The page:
By Aoife O’Brien, Empowerment Coaching
The first part of this two part article can be found here.
Misfit & turnover
While fit strongly predicts job satisfaction, it has a moderate to weak relationship with intent to turnover. This link is weaker still when actual turnover is considered; there is usually a weak link between attitudes and behaviour. So, the question remains: if people are dissatisfied at work, why do they stay?
Employees are said to consider various options, weighing up their alternatives under the light of previous decisions, before ultimately making a decision to stay or leave. The decision to quit a job is based on many factors, not just fit; other factors, such as income, sense of belonging, community, mobility, availability of other work in the area need to be considered. However, we can’t deny that fit and turnover are linked.
Resignation tends to be the first option thought of in a situation of misfit. For those who do end up leaving, it is usually after trying a variety of other options in order to resolve or relieve the misfit. Those other options include voicing their feelings and adapting to their environment, leaving the role but staying in the organisation, and doing nothing. Another coping mechanism stated was to include using nonwork activities to alleviate the pain of misfit. A typical reaction to misfit was to change surface-level behaviour and thus the perception of misfit by peers, in an effort to conform. However, extended inauthentic behaviour can result in stress and reduced performance.
The perception of available job opportunities is one factor in the decision to leave an organisation. If there are relatively few opportunities available, people are less likely to quit, and more likely to stay in a situation of poor fit. Conversely, the higher the availability of jobs, the more important fit becomes.
Fit becomes even more important when considering high-performers, even in times of job scarcity, as they will always perceive greater job mobility. These highly marketable employees are more susceptible to feelings of misfit, and also more likely to look elsewhere to find that sense of belonging. This is equally true for someone who is highly mobile, with no commitments in any one place, and therefore the freedom to move.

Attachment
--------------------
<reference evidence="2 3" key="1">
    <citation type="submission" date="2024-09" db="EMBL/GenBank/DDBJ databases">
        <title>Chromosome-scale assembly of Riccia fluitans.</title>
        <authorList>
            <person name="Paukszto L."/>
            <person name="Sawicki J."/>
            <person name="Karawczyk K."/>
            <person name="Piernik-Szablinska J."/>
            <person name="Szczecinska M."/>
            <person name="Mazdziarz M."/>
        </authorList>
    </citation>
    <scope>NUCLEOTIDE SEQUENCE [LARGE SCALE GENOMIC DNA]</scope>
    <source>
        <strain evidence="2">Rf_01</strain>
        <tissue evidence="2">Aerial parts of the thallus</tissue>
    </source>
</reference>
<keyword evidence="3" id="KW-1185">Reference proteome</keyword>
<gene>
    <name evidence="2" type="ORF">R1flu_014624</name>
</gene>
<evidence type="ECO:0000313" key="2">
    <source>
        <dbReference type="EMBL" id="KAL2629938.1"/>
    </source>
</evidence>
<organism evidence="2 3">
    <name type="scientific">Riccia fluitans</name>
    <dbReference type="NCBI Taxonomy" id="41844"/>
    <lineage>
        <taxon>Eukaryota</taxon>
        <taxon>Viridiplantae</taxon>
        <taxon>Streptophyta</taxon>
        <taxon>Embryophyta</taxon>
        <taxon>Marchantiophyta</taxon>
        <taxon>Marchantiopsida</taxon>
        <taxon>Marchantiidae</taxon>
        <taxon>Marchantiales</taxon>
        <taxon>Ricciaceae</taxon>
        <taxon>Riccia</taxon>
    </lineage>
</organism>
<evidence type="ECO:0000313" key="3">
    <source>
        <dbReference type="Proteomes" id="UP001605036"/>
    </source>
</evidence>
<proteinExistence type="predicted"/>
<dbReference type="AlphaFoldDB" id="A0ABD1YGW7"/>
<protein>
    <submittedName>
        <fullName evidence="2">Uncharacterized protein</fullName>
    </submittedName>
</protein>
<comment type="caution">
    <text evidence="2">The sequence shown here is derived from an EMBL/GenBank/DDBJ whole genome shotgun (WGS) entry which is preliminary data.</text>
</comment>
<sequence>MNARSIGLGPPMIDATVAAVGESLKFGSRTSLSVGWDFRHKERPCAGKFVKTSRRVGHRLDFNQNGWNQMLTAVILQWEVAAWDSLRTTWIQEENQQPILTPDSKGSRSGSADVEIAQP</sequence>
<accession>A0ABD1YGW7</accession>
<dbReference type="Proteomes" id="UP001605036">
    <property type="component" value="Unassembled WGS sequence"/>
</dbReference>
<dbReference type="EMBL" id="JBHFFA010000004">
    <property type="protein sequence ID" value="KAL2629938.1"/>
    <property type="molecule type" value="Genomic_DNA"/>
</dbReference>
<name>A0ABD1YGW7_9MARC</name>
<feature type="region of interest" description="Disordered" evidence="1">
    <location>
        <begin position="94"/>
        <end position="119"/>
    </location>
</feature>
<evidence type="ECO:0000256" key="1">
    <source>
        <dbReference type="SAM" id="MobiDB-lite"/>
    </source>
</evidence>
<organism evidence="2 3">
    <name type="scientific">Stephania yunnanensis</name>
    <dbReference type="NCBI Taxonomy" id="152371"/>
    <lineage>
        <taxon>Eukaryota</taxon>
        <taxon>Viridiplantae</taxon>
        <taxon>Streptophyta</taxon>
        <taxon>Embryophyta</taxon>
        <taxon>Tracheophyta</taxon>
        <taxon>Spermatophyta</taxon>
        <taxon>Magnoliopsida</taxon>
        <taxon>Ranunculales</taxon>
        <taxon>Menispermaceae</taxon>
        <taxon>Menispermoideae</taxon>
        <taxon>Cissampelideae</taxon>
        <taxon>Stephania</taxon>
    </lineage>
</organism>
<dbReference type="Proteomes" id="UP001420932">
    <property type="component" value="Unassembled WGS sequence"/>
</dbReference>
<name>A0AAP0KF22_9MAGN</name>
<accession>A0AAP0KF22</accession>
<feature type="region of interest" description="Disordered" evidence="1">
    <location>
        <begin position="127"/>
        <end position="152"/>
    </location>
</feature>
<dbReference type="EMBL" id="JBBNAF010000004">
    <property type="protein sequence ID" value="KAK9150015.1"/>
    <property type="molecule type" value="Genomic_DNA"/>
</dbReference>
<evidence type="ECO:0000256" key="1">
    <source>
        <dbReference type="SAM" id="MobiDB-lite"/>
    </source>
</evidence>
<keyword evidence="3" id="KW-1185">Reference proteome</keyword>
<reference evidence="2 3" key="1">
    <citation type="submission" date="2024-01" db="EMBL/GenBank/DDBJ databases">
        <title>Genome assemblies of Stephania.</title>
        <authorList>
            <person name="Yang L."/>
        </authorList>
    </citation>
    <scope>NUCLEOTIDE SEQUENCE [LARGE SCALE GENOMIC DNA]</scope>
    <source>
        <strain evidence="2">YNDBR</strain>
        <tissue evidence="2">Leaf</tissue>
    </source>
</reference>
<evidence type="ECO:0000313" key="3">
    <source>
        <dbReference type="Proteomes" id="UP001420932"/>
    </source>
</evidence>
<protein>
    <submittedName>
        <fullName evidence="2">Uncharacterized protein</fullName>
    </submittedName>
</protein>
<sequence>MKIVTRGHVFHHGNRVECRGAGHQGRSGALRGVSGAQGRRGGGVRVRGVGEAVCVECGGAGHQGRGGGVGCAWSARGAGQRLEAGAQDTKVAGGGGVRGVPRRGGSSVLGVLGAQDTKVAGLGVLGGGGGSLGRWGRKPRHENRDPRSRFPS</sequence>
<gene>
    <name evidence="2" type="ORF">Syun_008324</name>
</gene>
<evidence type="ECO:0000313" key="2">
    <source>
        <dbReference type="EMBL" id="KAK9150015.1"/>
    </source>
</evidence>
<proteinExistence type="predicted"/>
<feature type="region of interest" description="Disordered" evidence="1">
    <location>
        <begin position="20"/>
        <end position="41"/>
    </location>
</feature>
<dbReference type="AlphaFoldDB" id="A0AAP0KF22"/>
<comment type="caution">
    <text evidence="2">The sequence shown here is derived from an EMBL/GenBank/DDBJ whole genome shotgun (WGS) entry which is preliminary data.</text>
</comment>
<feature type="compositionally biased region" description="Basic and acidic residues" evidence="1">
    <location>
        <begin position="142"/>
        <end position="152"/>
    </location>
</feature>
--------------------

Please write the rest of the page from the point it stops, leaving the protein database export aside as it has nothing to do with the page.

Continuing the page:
Job embeddedness (JE) is another possible reason for employees to stay with their organisation, despite a misfit. It implies that employees not only consider their role or organisation, but look at how they fit in with the wider organisation (and community) overall, what connections they have forged with the company and community, and what would they be sacrificing if they left (personal relationships included).
What would you do if you can’t find someone who ‘fits’? And what is the cost to the organisation of hiring someone who doesn’t fit? It can lead to having dissatisfied employees who show symptoms of withdrawal and poor performance; at the end of the day, you need to hire people who fit with your organisation. A good fit will save you time and money by employing workers who are happy and productive.
What can we do about misfit?
It’s clear that any one measure of fit can’t be considered in isolation, as all aspects of working life have an impact on an individual’s perception of fit. Fit and perception of fit can also change over time. Fit tends to be strongest when an employee has just been hired. For various reasons this can change, through a series of misalignments or a big change.
One area for consideration is to get it right at the hiring stage, in order to avoid a situation of misfit to begin with. Following on from this, during the induction stage, reinforce the company behaviours and values and pair the new employee with a mentor who will explain and demonstrate these values.